Locals in the capital and surrounding areas were perplexed until later revelations of further information. This is a representational image. D-Keine/Gettyimages

On Sunday afternoon, a private plane entered restricted airspace and subsequently crashed, leading to a sonic boom heard across the Washington DC area. Tragically, all four individuals on board the plane lost their lives.

The incident unfolded when two F-16 fighter jets were quickly dispatched from Joint Base Andrews in Maryland after the unresponsive aircraft entered restricted airspace. This action took place around 3 p.m., as confirmed by the Department of Defense.

The deafening sonic boom perplexed residents in Washington DC and neighboring communities until additional details emerged.

The F-16 fighter jets were deployed to intercept the private Cessna jet, which had violated restricted airspace over the capital. The situation took a tragic turn when the Cessna crashed violently in southwest Virginia.

According to a US official cited by ABC News, the fighter jet pilots discovered that the pilot of the private plane had lost consciousness.

Police reported that rescuers reached the remote location of the plane crash in Shenandoah Valley hours later, reaching the site on foot. Unfortunately, no survivors were found.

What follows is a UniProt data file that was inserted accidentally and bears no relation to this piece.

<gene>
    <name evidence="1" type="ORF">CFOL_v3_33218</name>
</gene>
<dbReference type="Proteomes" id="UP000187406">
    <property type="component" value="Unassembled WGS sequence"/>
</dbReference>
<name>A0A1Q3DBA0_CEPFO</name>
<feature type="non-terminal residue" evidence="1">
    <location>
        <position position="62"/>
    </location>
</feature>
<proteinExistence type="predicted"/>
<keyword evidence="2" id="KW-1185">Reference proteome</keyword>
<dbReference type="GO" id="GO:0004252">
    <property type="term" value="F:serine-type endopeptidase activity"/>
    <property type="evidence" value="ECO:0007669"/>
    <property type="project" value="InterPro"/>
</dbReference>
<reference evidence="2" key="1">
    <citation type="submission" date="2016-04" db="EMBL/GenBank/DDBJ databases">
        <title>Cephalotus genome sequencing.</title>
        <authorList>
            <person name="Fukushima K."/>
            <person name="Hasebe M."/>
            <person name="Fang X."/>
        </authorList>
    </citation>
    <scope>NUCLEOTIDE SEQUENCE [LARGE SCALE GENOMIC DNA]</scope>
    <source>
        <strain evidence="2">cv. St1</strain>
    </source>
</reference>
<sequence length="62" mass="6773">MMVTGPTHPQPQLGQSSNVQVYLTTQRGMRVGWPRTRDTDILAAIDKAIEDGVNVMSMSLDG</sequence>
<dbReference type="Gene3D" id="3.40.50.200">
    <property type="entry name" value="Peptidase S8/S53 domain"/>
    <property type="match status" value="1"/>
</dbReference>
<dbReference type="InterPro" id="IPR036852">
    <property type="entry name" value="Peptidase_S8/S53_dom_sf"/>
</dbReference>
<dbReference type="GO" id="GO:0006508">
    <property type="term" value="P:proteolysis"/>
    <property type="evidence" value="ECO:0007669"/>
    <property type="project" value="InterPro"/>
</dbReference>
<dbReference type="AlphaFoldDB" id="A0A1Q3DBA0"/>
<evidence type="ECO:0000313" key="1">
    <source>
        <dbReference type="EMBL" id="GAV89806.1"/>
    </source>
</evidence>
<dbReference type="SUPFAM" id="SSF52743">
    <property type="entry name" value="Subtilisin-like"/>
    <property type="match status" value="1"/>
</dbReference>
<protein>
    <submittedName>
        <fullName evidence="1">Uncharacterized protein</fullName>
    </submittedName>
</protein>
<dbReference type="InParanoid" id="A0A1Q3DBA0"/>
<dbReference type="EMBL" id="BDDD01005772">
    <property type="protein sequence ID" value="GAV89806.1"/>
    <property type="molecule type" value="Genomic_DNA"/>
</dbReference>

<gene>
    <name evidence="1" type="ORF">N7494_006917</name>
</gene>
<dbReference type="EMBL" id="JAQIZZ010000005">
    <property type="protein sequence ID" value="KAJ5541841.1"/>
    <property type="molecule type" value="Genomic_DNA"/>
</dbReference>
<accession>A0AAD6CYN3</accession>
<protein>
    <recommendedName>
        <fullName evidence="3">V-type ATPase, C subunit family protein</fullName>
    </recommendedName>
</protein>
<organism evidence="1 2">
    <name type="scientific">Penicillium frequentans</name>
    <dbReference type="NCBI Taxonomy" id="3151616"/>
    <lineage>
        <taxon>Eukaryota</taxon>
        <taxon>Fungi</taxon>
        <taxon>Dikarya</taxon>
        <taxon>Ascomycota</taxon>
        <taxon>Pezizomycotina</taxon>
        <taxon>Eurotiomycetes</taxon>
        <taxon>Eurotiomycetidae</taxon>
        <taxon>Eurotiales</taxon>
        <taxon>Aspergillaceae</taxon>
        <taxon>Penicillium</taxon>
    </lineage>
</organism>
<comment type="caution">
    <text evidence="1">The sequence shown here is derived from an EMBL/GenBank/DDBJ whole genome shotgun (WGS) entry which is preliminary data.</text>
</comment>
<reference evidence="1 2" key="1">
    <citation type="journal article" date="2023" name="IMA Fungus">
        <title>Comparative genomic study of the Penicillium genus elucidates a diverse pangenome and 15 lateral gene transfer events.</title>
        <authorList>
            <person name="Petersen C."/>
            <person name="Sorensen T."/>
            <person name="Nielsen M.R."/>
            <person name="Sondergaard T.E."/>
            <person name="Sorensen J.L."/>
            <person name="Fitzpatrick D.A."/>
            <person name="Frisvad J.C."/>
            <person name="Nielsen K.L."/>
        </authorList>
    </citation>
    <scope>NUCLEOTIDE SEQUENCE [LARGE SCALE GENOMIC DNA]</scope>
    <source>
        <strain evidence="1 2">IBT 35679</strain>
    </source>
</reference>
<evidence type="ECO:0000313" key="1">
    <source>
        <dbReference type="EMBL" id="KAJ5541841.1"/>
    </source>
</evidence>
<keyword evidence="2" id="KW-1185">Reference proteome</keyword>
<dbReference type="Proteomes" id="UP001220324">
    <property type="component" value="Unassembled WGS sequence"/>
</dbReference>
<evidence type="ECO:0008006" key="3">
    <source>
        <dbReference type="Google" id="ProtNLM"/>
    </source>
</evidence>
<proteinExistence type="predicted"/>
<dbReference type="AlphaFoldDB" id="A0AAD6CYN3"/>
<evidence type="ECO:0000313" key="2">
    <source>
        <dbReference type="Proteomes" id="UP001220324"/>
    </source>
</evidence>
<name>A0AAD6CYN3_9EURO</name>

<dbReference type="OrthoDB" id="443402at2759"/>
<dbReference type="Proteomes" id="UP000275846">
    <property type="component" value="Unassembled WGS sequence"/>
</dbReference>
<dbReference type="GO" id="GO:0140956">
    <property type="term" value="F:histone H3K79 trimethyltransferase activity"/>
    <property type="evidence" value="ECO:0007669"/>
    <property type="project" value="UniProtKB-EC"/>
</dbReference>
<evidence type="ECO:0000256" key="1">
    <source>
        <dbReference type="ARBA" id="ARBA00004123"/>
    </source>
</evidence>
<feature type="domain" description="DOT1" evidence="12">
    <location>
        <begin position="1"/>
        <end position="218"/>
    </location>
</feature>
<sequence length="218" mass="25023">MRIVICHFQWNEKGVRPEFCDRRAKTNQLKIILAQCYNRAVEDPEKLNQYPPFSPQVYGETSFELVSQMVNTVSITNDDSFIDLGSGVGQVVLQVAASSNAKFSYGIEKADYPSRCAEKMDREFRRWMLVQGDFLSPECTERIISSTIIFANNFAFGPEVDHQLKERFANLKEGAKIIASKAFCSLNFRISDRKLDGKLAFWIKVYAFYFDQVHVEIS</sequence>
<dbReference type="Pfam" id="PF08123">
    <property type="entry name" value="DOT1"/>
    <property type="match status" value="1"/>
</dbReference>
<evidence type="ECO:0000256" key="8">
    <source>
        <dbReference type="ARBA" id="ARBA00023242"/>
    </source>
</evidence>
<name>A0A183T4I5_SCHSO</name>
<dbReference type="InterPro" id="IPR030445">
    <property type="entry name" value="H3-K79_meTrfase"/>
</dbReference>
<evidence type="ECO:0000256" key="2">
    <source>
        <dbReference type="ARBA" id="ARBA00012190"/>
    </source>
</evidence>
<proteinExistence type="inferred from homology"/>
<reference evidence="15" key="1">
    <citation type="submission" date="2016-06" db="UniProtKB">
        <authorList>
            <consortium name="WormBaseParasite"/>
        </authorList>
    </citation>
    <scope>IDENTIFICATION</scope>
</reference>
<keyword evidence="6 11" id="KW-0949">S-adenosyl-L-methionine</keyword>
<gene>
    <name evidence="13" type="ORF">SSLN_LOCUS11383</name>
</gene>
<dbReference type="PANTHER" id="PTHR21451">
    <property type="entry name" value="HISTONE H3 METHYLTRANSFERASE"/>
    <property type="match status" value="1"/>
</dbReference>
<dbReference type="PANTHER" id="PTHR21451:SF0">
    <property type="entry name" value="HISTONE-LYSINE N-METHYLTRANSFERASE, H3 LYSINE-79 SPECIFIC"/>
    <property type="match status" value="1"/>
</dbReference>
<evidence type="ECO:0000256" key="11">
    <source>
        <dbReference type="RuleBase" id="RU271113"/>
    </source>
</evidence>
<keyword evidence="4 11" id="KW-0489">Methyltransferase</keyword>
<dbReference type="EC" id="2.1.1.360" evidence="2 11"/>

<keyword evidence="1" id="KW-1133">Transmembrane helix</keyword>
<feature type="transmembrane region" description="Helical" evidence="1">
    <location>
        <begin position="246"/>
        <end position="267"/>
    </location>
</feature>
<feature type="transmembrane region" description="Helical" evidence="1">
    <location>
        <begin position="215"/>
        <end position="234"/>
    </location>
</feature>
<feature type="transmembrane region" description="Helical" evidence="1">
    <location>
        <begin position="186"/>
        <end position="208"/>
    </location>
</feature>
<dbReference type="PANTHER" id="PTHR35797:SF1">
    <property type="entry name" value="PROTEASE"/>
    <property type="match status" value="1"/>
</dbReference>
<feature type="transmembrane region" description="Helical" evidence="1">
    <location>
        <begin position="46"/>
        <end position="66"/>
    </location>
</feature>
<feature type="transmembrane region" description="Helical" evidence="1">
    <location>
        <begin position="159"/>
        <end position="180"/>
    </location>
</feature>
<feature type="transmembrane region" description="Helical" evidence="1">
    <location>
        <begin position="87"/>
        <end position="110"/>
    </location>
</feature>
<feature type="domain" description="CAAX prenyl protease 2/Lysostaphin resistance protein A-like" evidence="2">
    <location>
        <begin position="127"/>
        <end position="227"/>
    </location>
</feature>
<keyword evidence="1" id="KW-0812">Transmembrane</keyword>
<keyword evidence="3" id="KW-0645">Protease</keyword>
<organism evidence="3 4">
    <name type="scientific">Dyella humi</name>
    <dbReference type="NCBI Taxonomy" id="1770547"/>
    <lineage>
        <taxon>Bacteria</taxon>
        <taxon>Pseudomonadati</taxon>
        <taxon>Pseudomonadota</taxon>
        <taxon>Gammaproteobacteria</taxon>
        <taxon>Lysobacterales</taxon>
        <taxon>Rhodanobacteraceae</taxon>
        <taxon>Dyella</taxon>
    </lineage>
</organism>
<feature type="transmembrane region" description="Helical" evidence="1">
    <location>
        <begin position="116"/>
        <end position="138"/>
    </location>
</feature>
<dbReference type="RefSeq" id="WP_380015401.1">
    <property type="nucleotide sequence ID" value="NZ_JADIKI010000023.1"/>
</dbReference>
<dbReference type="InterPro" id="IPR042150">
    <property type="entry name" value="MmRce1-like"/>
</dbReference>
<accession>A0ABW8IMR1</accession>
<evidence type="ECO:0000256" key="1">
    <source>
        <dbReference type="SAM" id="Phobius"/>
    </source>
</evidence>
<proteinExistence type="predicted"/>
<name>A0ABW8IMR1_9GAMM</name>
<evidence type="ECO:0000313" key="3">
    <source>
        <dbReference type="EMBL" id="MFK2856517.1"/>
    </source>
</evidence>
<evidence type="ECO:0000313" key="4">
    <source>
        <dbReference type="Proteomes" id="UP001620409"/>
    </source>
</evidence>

As per the Federal Aviation Administration, the aircraft took off from Elizabethton Municipal Airport in Elizabethton, Tennessee, with its intended destination being Long Island MacArthur Airport in New York.

Flight-tracking website Flight Aware revealed that the plane had initially headed towards the New York area but then abruptly changed course, making an almost 180-degree turn and flying towards Virginia.

The reasons behind the plane's lack of response and subsequent crash remain unclear, New York Post reported.

The aircraft descended rapidly, with a staggering rate of descent exceeding 30,000 feet per minute before ultimately crashing.

According to a source familiar with the situation, the Cessna seemed to be operating on autopilot.

The North American Aerospace Defense Command, as reported by the New York Times, stated in a later statement that the two F-16s were authorized to travel at supersonic speeds, resulting in the sonic boom that reverberated throughout the area.

According to the owner of the company that registered the plane, the tragic flight included his daughter, 2-year-old granddaughter, their nanny, and the pilot. They were en route to their residence in East Hampton when the incident occurred.

John Rumpel, from Encore Motors of Melbourne Inc, shared that they were returning to New York after visiting him in North Carolina.

While he didn't possess extensive details, he speculated that the plane might have experienced a loss of pressurization.

Many others took to Twitter to express their confusion at the explosion that shook their homes after hearing the sonic boom, which happens when a car crosses the speed of sound at 767 mph, which was audible throughout the nation's capital and communities in Maryland and northern Virginia.

Local Matt Cox tweeted after the blast, "It was loud enough to shake my f—king coffee table."
"Thank God there isn't an infant in the house."

The National Capital Region heard the explosion, according to a statement from Washington's Homeland Security and Emergency Management Agency earlier in the day, but "there is no threat at this time."

The Cessna was not shot down by a military plane, according to officials.

The National Transportation Safety Board and FAA are both looking into the collision.

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